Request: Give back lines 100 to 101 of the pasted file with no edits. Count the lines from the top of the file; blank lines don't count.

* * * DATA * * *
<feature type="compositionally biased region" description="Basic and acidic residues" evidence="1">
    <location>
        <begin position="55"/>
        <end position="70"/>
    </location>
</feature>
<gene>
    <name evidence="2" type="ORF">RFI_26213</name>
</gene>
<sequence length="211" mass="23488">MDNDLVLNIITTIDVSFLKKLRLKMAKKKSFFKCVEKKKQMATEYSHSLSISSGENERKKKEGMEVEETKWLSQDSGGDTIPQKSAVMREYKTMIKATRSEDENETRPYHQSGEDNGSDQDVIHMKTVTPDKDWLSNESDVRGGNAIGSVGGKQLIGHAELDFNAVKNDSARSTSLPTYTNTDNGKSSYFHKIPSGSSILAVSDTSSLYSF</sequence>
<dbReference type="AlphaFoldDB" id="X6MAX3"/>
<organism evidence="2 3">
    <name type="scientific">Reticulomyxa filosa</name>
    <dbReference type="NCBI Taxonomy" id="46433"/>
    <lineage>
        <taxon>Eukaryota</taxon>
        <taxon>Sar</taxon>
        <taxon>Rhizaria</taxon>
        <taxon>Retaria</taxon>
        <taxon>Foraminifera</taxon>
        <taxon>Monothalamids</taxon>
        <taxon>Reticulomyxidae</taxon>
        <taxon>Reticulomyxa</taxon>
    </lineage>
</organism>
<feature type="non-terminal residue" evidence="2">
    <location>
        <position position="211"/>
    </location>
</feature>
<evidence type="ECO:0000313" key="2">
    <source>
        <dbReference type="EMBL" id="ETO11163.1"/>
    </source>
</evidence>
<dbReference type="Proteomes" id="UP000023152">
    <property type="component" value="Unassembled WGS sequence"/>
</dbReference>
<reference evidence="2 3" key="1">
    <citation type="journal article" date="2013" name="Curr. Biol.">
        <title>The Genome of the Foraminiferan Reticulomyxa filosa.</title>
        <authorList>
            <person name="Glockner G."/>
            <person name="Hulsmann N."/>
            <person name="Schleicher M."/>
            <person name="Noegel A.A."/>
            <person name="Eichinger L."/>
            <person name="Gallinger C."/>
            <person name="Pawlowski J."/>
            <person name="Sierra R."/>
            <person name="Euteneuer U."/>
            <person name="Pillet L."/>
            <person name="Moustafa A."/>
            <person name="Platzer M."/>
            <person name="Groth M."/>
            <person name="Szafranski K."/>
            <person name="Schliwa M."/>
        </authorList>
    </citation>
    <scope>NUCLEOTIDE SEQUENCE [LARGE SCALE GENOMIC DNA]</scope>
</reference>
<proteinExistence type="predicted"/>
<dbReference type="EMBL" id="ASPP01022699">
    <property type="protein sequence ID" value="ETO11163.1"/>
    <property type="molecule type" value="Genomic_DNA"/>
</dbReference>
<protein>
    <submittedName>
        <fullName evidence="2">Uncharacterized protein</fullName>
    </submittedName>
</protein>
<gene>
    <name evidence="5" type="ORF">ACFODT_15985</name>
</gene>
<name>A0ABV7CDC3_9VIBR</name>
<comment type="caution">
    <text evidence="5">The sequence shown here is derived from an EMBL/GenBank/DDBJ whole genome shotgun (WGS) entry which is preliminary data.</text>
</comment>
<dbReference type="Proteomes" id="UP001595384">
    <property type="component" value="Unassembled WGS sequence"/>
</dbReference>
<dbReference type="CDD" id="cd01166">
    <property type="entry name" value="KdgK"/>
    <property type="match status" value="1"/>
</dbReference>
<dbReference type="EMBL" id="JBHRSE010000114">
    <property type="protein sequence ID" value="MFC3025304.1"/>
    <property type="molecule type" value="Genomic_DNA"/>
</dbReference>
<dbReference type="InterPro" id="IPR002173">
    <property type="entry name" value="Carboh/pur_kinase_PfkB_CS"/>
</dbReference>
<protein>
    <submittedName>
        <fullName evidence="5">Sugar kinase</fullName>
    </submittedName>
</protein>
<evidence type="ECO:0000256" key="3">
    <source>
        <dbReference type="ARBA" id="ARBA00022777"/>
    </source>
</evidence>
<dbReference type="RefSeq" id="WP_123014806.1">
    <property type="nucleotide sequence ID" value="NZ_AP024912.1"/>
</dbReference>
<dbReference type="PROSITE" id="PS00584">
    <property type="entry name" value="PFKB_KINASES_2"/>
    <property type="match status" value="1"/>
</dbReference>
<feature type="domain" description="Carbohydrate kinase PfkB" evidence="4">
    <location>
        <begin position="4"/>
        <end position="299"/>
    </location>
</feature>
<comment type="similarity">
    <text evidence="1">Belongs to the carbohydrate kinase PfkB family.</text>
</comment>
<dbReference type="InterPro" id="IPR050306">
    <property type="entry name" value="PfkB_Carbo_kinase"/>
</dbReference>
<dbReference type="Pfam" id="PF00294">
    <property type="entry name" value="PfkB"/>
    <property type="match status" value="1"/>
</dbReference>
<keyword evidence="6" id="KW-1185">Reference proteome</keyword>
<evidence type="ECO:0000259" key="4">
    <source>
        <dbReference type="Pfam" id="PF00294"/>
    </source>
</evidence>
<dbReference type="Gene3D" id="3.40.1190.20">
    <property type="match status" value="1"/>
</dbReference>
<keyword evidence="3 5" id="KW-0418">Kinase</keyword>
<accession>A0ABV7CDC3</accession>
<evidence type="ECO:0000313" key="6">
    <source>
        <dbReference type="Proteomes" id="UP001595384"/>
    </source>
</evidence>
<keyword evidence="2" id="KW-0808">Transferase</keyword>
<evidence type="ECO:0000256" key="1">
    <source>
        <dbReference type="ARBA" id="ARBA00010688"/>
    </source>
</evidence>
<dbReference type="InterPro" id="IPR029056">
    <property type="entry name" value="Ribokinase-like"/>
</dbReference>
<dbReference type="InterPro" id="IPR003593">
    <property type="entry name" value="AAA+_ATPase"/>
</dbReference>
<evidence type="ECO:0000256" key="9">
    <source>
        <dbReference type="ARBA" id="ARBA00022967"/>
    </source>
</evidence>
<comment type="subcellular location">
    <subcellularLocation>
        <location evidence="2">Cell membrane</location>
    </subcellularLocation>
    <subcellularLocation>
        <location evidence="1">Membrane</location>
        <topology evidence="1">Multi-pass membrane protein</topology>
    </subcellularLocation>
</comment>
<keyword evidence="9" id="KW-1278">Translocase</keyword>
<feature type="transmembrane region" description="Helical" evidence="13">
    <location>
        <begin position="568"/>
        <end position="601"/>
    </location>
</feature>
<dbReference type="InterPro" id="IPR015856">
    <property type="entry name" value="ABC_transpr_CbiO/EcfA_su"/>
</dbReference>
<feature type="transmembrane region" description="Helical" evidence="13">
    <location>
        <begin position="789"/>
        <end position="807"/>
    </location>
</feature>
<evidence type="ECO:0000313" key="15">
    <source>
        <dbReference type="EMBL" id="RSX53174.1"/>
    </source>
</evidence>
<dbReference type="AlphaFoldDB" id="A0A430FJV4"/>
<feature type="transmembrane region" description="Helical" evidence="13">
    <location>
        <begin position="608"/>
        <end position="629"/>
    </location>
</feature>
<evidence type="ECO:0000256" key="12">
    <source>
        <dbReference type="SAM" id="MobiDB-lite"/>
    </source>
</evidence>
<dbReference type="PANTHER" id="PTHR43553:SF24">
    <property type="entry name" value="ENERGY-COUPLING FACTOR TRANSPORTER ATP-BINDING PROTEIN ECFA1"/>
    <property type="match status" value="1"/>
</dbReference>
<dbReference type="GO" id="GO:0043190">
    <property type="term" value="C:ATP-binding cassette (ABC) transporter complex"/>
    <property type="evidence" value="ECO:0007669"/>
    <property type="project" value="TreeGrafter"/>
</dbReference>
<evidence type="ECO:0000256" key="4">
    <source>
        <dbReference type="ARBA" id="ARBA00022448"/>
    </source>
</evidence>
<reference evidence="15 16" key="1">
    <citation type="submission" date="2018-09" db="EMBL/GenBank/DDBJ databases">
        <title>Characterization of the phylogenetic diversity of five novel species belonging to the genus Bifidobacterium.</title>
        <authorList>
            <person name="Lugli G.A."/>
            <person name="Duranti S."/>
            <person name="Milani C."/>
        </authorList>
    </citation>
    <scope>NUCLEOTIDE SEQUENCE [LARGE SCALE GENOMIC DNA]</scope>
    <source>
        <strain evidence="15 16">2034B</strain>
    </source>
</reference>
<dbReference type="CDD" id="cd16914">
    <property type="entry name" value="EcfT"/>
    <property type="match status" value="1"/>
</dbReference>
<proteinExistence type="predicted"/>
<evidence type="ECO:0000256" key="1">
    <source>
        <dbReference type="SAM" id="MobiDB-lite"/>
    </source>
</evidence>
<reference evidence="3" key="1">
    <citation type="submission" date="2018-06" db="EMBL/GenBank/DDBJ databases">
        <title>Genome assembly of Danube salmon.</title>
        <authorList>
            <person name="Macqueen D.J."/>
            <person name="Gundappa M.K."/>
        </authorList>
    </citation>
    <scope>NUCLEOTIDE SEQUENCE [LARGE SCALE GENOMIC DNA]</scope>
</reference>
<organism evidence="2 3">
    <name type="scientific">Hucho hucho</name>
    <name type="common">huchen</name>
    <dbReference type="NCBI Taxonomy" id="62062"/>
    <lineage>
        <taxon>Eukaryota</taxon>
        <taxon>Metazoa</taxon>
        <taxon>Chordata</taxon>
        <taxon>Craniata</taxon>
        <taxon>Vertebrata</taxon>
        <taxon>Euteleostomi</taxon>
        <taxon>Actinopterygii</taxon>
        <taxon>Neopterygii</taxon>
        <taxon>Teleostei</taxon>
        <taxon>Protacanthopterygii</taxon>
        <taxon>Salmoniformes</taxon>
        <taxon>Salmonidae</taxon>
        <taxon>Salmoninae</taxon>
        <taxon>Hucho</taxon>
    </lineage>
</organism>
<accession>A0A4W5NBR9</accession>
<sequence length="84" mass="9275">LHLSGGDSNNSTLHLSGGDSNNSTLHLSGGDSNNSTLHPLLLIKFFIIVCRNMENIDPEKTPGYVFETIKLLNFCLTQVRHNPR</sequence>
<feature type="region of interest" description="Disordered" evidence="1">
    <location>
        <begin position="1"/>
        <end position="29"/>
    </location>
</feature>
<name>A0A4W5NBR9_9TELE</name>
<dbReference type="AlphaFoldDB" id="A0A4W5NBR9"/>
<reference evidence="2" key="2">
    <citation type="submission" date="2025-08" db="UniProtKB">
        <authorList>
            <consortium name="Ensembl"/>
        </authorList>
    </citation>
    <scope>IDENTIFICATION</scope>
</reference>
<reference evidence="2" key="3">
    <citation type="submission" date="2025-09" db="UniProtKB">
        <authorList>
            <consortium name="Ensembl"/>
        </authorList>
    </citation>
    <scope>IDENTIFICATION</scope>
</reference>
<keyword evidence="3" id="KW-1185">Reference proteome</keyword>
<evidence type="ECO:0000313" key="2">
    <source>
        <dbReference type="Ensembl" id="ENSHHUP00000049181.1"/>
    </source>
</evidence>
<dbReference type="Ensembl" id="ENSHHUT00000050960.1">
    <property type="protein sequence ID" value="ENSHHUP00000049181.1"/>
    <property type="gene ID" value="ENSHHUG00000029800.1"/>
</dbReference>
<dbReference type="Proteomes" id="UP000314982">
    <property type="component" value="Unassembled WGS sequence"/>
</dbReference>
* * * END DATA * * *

        <dbReference type="ARBA" id="ARBA00022777"/>
    </source>